Day Three brought our group to Château Carbonnieux, where Pessac-Léognan vineyards were born, and Mr. Thomas Jefferson planted a pecan tree in 1787. Here, a most meaningful moment occurred that underscored the deep links between France and the United States. In 2022, the pecan tree planted by Jefferson succumbed to a harshly dry summer and high winds. Our group visited the famous tree and took a tour of the estate led by winemaker M. Eric Perrin, member of the family that has restored and grown Carbonnieux since 1956. After this behind-the-scenes tour, M. Perrin surprised American Friends President, Mr. George Sape, with the first taste from a very unique wine barrel. He explained that the château was able to repurpose a portion of the felled pecan tree to create one barrel for a 2023 vintage of sémillon. The Perrin family wished to bestow this honor on Mr. Sape, who has been a family friend, a fan of the château, and a steadfast proponent of French-American relations for many years.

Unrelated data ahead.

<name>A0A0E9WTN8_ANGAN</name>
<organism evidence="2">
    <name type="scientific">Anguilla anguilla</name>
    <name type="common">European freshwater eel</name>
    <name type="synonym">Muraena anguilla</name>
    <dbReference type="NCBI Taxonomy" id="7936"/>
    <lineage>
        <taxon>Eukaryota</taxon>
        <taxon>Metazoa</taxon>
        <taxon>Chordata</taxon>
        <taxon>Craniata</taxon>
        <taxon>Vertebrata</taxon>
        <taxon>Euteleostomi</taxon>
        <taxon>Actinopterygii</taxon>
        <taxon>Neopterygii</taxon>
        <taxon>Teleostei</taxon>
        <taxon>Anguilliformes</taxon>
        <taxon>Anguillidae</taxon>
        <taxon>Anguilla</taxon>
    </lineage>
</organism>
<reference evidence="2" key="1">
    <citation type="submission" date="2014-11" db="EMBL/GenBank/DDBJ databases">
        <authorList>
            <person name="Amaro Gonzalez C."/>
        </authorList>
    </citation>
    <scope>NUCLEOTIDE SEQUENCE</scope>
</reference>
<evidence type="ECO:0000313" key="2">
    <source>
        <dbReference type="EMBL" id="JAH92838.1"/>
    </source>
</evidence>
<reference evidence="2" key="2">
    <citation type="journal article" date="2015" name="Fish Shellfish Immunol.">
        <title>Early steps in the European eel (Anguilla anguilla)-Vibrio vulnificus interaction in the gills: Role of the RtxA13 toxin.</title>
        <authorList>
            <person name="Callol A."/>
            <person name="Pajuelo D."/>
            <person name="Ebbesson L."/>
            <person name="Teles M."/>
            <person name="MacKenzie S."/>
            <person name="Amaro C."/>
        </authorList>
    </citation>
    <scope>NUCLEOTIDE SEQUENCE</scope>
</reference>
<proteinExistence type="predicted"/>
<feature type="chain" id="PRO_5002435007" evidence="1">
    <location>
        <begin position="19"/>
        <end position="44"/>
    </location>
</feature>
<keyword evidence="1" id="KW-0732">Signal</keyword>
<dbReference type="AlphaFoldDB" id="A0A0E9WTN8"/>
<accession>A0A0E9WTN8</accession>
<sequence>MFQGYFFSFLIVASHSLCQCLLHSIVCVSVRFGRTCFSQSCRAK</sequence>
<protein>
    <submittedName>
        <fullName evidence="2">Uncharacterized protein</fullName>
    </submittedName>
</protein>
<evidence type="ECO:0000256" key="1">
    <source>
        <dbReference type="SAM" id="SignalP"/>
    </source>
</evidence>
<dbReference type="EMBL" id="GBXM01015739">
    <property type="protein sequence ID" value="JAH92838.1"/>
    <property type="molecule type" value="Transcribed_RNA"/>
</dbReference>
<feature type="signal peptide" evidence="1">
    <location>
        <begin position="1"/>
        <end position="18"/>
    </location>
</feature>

That afternoon, Mme. Sylvie Cazes, President of the Foundation for the Culture and Civilizations of Wine, hosted the group for a private guided tour of La Cité du Vin, which included a visit to the Thomas Jefferson Auditorium, where the mission of American Friends of Cité du Vin began with a 2015 capital campaign to fund the naming rights of the venue. Mme. Cazes explained that the auditorium is the heart of the center, hosting annual conferences, academic symposiums, and interviews with winemakers, estate owners, celebrities, and dignitaries, exploring the history, culture, science, agriculture, and geology of the world of wine.
After a group photo, guests were treated to the unforgettable experience of the interactive, multi-media revitalized permanent exhibits, followed by a wine tasting and 360-degree view of Bordeaux, nine stories up in Le Belvedere.